Fox trots them out

GIVE ME A BREAK, with Michael J. Fox and Christina Vidal. Directed by James Lapine. Category I. On Park-Liberty circuit. FOR LOVE OR MONEY, with Michael J. Fox and Gabrielle Anwar. Directed by Barry Sonnenfeld. Category II. On Panasia circuit.

INOFFENSIVE comedies, Give Me a Break and For Love or Money are notable only as a benchmark for the career of Michael J. Fox, who has never matched the success of the Back to the Future trilogy and appears to be well and truly inked-in on the Hollywood B-list.

Give Me a Break (a.k.a. Life with Mickey ) is a 1992 Christmas movie, cutely capitalising on Fox's early career as a sitcom child star.

He plays Mickey, a struggling New York talent agent specialising in young acts who has never quite grown up or learned to take on adult responsibilities - exploiting his past glory to open any doors he can.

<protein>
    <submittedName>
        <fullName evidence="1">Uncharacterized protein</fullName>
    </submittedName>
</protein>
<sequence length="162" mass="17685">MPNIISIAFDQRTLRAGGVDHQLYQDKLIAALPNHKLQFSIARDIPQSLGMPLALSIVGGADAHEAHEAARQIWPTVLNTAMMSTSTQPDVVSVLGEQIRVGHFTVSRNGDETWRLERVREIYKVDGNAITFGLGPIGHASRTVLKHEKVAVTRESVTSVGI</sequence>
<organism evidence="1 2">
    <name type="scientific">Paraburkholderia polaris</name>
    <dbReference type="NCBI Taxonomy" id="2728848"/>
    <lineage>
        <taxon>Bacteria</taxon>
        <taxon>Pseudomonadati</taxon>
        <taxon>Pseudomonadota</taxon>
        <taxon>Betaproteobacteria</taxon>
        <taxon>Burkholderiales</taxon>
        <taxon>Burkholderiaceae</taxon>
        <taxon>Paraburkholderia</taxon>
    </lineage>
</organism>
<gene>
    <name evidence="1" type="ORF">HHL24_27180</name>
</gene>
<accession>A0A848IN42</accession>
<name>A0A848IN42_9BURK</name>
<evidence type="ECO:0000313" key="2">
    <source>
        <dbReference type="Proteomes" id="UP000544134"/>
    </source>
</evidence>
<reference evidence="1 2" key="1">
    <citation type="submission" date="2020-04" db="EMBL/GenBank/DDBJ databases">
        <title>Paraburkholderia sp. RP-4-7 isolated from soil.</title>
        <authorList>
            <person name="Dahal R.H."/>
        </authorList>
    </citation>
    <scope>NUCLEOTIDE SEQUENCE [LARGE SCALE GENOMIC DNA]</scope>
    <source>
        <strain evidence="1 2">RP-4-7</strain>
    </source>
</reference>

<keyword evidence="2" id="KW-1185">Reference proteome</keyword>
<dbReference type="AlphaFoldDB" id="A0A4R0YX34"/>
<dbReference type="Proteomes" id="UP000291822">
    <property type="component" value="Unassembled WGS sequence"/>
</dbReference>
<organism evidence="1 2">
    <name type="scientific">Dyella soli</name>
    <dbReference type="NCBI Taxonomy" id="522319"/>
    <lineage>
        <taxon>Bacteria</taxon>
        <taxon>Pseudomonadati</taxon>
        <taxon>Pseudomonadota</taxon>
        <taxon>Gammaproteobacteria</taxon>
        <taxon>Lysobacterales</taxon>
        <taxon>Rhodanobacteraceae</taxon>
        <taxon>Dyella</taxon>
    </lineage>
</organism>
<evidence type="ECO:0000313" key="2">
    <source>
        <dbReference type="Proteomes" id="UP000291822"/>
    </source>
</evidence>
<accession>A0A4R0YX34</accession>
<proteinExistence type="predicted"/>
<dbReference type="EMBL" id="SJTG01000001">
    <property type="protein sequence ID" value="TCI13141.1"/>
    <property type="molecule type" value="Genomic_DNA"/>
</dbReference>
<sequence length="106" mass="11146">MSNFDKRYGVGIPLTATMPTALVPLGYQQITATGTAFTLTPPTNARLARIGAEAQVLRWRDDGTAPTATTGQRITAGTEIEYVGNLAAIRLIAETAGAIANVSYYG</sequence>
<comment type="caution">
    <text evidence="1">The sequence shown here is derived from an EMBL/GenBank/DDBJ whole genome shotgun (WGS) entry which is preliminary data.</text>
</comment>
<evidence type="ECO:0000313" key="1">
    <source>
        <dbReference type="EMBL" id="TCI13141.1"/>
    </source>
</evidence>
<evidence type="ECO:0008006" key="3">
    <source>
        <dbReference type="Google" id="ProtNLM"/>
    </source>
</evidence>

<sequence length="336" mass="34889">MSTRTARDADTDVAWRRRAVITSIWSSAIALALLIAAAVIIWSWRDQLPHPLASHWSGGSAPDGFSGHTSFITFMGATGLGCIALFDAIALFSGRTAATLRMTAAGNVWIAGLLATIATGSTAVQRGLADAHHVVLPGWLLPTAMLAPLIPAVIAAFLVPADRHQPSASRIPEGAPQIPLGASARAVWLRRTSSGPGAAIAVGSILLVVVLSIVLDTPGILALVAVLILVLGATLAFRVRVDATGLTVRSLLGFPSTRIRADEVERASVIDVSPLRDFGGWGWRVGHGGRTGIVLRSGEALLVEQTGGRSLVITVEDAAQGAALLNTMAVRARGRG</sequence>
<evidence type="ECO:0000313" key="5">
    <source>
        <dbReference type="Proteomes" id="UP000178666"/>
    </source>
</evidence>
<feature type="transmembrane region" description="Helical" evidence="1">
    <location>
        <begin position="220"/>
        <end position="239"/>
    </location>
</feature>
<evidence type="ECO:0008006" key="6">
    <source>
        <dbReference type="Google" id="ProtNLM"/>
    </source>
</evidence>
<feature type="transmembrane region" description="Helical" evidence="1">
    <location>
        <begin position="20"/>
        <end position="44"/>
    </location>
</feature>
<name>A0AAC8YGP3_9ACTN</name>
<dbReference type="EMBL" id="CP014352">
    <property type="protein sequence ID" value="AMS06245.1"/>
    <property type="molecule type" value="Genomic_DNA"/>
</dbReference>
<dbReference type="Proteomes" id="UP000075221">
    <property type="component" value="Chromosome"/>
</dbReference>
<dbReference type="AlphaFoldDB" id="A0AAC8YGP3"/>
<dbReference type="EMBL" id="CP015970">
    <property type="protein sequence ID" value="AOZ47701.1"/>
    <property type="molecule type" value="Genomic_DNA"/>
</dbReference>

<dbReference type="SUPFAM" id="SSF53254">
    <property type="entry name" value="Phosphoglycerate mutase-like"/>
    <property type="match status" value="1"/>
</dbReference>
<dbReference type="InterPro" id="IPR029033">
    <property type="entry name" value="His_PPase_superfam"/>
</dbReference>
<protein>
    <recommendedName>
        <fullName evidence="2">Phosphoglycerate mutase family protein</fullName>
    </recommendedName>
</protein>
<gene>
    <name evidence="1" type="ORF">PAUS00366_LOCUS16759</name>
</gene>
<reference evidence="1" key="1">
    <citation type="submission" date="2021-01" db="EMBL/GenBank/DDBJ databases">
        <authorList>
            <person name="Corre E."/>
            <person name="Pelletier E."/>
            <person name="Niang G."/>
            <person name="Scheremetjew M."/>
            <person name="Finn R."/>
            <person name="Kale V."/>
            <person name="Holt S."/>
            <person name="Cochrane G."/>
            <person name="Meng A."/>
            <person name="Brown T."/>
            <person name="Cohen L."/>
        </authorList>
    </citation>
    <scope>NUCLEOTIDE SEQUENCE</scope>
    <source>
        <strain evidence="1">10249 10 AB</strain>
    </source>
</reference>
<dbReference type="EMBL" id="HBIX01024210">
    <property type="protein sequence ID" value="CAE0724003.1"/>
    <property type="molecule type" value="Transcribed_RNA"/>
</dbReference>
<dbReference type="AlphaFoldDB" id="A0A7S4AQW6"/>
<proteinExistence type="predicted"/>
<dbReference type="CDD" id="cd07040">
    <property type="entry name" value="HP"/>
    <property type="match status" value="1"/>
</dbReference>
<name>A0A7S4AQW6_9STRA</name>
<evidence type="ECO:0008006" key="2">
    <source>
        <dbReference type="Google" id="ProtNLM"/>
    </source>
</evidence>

But the old magic is wearing off, and his last chance of saving the family business comes in the small, but cute, shape of a street-smart 10-year-old pickpocket (Christina Vidal).

When she is picked to represent America's favourite cookie in a television campaign, Mickey's job is to keep her in line - but she ends up doing far more for him than he does for her.

The tugging at heart strings is perhaps a bit too blatant, as are the steals from Broadway Danny Rose - but if you can stomach a movie that ends up in one big custard pie fight, you'll probably find the rest to your taste.

For Love or Money (a.k.a. The Concierge ) is more sophisticated. Again Fox is a young man on the make in the Big Apple, working as a hotel concierge and all-time champion fixer. His dream is a five-star hotel of his own, and to get it he's prepared to doalmost anything.

The ''almost'' factor leads him into trouble, naturally, with a would-be backer whose mistress just happens to be his love interest (Gabrielle Anwar). It also leads into a pleasant mixture of farce and feel-good comedy, with the star's energetic performance ultimately carrying it into the black.